ROGERSVILLE, Tenn. (WJHL) – The Hawkins County Commission approved new road use restrictions on a narrow, winding road that could put a prospective quarry in jeopardy.
Jim Town Road, just outside Rogersville, now has a weight restriction of 20,000 lbs., effectively immediately. Hawkins County commissioners voted to approve the restriction 17-2 due to resident concerns about safety and road conditions.
At the end of Jim Town Road sits what property owner Dustin Long hoped will soon be his rock quarry.
The quarry had been there since the late 1800s. Long purchased the property in January 2021 with the intent of re-opening the quarry and starting logging operation there.
“This is our livelihood. This is how we feed our families,” Long said after the decision. “We’ve got to work. We’re like everybody else. We’ve got bills to pay and obligations to meet.”
The resolution passed by commissioners said Jim Town Road carried safety hazards like narrow roads that cannot support two-way traffic, numerous sharp curves and steep embankments on the side of the road.
In April 2021, Hawkins County commissioned an engineering study on Jim Town Road. In May 2021, a 20 mile-per-hour speed limit was instituted.
In June 2021, the study came back and determined the county must take “immediate action to mitigate current risks while permitting essential traffic until permanent upgrades to the road can be completed.”
Jim Town Road homeowners say they have complained about the quarry’s potential impact on road safety to the county for months.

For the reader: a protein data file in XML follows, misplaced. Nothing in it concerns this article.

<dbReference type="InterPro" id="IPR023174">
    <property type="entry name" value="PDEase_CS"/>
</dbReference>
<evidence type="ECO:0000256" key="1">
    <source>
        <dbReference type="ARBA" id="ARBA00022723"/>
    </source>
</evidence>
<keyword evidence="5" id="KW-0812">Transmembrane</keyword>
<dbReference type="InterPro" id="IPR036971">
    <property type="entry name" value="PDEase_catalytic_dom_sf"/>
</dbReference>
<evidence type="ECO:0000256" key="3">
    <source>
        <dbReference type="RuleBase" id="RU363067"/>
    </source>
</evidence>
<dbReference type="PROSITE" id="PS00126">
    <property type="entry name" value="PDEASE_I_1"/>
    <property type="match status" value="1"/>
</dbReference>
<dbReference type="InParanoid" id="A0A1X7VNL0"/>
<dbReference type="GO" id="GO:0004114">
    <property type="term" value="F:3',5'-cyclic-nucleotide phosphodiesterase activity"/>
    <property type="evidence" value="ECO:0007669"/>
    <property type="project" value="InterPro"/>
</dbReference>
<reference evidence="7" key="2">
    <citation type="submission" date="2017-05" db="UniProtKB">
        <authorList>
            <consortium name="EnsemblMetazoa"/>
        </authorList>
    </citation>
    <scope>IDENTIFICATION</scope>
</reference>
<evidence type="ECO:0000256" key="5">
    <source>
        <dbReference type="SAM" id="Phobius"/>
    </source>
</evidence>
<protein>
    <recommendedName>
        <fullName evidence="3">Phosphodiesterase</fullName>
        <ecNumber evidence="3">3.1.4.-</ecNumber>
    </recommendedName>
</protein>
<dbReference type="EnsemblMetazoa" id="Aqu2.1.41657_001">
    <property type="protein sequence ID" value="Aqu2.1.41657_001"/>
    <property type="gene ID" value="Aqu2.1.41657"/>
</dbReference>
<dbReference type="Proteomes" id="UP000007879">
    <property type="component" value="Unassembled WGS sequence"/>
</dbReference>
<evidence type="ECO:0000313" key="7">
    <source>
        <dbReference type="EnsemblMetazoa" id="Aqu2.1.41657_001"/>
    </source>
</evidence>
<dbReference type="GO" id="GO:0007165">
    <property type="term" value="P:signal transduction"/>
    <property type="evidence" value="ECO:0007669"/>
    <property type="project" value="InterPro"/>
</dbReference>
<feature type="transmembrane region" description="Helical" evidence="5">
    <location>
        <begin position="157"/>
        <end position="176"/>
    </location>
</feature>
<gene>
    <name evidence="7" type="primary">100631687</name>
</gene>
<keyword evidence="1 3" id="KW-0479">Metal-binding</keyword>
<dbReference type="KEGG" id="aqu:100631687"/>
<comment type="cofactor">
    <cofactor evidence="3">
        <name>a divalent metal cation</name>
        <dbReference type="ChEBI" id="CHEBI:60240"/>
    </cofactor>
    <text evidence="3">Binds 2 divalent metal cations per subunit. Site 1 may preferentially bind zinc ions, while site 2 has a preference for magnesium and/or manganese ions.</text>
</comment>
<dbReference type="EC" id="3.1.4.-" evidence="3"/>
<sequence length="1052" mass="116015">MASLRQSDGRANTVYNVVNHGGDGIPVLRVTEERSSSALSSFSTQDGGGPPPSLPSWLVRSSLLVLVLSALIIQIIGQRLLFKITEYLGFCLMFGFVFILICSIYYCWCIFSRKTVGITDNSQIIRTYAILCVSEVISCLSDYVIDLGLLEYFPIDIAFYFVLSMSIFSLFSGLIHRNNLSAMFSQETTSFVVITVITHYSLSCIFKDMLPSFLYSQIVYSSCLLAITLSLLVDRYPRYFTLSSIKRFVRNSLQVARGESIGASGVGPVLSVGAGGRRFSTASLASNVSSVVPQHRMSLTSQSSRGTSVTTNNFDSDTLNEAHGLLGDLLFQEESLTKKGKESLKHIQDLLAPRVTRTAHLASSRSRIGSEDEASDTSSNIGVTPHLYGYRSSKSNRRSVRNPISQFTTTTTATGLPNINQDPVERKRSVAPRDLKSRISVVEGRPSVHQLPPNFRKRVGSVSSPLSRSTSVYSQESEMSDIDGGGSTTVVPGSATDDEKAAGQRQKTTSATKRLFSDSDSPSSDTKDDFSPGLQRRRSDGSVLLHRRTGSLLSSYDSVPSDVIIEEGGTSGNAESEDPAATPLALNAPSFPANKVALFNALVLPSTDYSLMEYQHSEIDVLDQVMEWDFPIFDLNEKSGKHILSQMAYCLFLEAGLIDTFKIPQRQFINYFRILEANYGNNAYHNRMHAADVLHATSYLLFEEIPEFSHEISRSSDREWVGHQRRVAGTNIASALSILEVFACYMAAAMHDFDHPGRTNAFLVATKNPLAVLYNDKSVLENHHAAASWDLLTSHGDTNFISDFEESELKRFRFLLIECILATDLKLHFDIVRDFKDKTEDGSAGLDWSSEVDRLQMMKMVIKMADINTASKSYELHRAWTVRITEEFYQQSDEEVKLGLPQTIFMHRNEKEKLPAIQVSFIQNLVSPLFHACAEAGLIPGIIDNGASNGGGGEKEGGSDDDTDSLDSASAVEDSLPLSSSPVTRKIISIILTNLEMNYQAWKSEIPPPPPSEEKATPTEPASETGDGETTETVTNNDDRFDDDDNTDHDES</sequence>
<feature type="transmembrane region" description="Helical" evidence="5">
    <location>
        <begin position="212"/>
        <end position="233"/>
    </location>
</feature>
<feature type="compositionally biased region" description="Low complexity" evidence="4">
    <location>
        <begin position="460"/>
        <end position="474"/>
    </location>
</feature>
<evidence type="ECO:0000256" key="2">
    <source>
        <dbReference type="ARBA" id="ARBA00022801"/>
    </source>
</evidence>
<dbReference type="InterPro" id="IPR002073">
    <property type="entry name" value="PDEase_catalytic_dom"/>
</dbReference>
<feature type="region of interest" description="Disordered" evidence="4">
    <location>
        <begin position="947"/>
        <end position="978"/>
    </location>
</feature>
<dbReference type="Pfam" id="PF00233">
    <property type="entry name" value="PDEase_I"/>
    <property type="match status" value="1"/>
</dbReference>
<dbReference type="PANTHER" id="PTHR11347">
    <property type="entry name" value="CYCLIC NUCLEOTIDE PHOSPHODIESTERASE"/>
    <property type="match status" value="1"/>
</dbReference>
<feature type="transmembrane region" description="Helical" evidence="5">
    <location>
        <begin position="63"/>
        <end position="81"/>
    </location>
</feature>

“There’s only one way in, one way out on Jim Town Road. The roads not made for two vehicles to pass. There’s just not enough room there,” said Jim Town Road resident Richard Copeland.
According to the resolution, trucks and trailers over the weight limit can apply for a temporary permit from the Hawkins County road superintendent to use the road. The permit, however, would only allow for two weeks of use and required an escort vehicle to guide any overweight truck.
Long said the weight limit severely limits the operation of his business.
“It does impact us greatly,” Long said. “Our business is moving material, and we can’t move material.”
It said limiting vehicle weight would prevent damage to the roadway and reduce safety risks to those driving on Jim Town Road.
Residents were happy with the decision Monday night. They worried continued use of the road by large vehicles could change the community near Cherokee Lake they’ve grown to love.
“Every time we go down there, you can really see just the erosion, deterioration and the upset from the big trucks,” resident Mike Jarnagin said. “The community and the people that enjoy the waterways and do the recreation, the boating, the fishing. It could really have an impact.
Long said he was treated unfairly by the county’s decision.
“That just legislates that one individual out of the use of his property, and that’s not fair,” Long said.
Long’s attorney was present at the Hawkins County Commission meeting. He handed commissioners a letter saying the resolution was invalid because it lacked standards for exemptions to the weight limit.
The letter said the resolution would make Long’s property “substantially less valuable, if not valueless, especially considering his property’s use as a quarry.”
Long said he is working toward building a road through his property that would connect to Highway 11.